Posted on Friday, January 21st, 2011 by David Chen
Director James Marsh wowed critics and audiences and scored an Academy Award for his marvelous 2008 documentary Man on Wire (Marsh went on to direct one of the Red Riding films). That’s why I was psyched to learn that his newest documentary, Project Nim, would be opening the 2011 Sundance Film Festival. Project Nim, which centers on one researcher’s attempt to teach a chimp English using sign language, has already been scooped up by HBO, and it is very likely you’ll get to see this movie at some point this year.
So how is Marsh’s follow-up to Man on Wire? Hit the jump to find out.
Project Nim chronicles the case of Nim Chimsky (a pun on Chomsky), a chimpanzee born in 1973 who was raised like a human. Under the supervision of Columbia University professor Herb Terrace (and I use “supervision” loosely), researchers try to teach Nim English using sign language. First, Terrace installs Nim in a hippie commune, where he’s allowed to run wild and unrestrained. After that does not prove as effective as hoped, Nim is subjected to what feels like an endless series of changing environments and teachers. While the film is concerned with the question of whether or not Nim successfully learned how to communicate using sign language, it is more interested in how Nim is treated and what that says about his caretakers.
Marsh has impressively amassed a voluminous amount of archival material, including video and photographs, many of which gorgeously illustrate the individuals and key moments in the film. He shoots his talking heads all in the same, professionally-lit style, which allows the emotions (or lack thereof) of each individual to emerge unfettered. The result is a heartbreaking portrait of a chimp whose life was never his own. And while that last sentence might sound a bit silly, if anything, this film will instill a renewed appreciation for the psychological life and capacity of animals.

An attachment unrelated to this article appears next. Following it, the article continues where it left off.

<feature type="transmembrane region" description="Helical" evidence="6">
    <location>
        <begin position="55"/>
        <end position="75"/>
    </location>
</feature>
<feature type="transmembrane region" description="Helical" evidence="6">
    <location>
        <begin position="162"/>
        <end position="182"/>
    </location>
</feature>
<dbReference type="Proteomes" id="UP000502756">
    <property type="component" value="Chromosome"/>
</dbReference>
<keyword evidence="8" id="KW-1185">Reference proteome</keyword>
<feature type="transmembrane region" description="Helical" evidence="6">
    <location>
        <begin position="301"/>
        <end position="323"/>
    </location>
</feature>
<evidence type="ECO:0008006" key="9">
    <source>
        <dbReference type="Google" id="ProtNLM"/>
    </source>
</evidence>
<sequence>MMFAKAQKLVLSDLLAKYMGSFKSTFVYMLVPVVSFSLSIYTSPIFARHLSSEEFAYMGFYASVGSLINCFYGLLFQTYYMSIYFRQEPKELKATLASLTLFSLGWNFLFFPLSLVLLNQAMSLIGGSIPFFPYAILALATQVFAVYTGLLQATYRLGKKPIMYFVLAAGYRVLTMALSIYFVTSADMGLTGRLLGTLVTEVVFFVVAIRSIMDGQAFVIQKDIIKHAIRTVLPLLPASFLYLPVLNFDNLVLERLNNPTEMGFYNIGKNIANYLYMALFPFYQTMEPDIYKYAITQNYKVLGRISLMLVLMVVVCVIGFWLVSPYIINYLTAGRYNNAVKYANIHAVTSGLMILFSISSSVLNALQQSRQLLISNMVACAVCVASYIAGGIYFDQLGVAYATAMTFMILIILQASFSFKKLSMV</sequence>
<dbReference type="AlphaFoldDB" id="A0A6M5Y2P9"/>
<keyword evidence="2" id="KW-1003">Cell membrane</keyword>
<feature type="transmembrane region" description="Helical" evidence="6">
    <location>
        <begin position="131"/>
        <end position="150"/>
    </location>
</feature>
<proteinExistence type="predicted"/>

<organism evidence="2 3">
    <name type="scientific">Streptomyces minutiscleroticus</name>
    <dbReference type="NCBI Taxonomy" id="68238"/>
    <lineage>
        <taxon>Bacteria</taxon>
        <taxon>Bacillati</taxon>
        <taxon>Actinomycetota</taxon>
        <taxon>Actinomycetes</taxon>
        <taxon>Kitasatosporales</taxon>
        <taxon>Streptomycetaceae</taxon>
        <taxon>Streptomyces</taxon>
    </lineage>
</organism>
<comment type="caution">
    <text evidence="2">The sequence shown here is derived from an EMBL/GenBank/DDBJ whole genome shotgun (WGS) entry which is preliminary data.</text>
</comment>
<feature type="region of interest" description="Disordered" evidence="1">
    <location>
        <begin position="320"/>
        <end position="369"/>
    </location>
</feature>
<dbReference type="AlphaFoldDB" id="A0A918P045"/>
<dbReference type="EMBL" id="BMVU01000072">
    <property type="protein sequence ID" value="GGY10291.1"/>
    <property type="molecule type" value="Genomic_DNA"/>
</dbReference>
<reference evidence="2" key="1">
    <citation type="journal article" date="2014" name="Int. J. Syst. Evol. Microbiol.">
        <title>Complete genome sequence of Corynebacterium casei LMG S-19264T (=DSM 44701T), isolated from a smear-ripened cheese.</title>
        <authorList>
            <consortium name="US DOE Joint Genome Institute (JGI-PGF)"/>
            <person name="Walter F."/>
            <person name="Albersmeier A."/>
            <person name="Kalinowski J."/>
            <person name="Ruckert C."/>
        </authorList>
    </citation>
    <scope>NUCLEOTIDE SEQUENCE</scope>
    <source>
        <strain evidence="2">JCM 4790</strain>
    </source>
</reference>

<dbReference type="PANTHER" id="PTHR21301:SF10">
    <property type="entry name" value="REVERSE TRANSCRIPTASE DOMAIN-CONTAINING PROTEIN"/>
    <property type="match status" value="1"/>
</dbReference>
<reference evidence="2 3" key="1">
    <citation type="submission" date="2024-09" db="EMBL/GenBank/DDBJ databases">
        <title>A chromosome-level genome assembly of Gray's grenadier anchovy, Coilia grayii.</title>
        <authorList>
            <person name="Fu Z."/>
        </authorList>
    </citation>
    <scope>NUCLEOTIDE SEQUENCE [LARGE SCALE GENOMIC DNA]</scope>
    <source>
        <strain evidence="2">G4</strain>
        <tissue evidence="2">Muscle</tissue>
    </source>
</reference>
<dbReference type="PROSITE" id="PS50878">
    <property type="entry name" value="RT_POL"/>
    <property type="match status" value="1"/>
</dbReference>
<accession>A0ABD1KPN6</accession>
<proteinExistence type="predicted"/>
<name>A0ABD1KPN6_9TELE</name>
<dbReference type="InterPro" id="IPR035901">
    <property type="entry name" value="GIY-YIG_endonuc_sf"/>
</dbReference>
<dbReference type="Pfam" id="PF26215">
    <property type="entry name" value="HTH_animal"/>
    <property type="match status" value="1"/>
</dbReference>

I don’t know that Nim ever reaches the heights of Man on Wire. I was so taken in by the energy and singular focus of the latter, and I found its final moments to be transcendent and unforgettable. But this is obviously a completely different film with an altogether different focus. There are moments of absolute magic in Project Nim, and most of them involve Nim himself: his “conversations” with humans, his strange habits and mannerisms, his inherently adorable nature in his youth. When you see Nim sign and interact with people, you will believe we are living in the future (or the prequel for Planet of the Apes. Or the movie Congo). And watching the film will force you to ask those Big Questions: What is the nature of language? Is it ever proper for animals and humans to mix in this fashion? What are the responsibilities of scientists and researchers when working with animals?
Terrace, the Columbia researcher, is perhaps the film’s most fascinating character, in that the film portrays him in a near-sociopathic light. He gets sexually involved with the females he hires (to the detriment of his experiment), expresses little to no remorse over the lives he’s negatively affected, and seems to have no compassion for Nim himself. He is a chilling reminder of one of the most memorable film clichés: in a film about animals and humans, sometimes it is difficult to tell which one is which.